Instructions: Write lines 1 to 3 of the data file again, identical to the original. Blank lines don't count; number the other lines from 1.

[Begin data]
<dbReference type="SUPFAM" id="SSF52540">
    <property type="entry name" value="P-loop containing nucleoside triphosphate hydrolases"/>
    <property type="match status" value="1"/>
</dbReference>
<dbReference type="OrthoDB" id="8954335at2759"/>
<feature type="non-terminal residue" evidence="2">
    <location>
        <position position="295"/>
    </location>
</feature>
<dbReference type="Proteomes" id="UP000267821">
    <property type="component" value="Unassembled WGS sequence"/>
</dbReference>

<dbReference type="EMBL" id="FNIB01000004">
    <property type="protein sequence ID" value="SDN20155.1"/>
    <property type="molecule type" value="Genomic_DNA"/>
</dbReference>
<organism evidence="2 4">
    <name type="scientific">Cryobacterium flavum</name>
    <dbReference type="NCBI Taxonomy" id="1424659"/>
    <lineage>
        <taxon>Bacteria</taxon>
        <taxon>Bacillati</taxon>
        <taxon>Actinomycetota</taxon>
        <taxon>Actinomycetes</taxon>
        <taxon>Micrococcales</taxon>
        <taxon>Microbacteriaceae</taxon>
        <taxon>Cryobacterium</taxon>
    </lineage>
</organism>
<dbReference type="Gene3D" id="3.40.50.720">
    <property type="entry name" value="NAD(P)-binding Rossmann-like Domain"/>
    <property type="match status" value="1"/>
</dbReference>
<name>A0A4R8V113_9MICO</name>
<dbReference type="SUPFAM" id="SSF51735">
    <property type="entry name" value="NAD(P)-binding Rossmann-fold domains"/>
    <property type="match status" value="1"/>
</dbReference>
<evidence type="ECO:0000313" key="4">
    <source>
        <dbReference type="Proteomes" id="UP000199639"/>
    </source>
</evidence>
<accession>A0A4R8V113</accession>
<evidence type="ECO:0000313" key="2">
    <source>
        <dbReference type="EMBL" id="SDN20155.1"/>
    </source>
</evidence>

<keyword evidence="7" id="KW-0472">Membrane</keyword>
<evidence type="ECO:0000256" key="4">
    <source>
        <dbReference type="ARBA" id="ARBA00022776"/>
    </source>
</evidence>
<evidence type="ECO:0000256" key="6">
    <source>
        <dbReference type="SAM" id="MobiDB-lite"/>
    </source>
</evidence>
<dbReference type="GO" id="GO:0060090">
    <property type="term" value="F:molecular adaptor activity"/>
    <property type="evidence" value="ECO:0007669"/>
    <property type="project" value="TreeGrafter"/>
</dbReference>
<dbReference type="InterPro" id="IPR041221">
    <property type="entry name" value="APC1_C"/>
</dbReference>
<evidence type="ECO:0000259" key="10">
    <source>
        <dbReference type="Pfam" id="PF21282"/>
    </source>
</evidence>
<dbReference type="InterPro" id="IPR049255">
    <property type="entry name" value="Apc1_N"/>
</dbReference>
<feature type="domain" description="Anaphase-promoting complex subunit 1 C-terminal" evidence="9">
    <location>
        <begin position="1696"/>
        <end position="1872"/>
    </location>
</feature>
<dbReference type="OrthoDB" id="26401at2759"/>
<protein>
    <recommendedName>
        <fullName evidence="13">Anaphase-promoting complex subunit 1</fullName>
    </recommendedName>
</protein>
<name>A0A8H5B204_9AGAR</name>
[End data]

<dbReference type="SUPFAM" id="SSF52540">
    <property type="entry name" value="P-loop containing nucleoside triphosphate hydrolases"/>
    <property type="match status" value="1"/>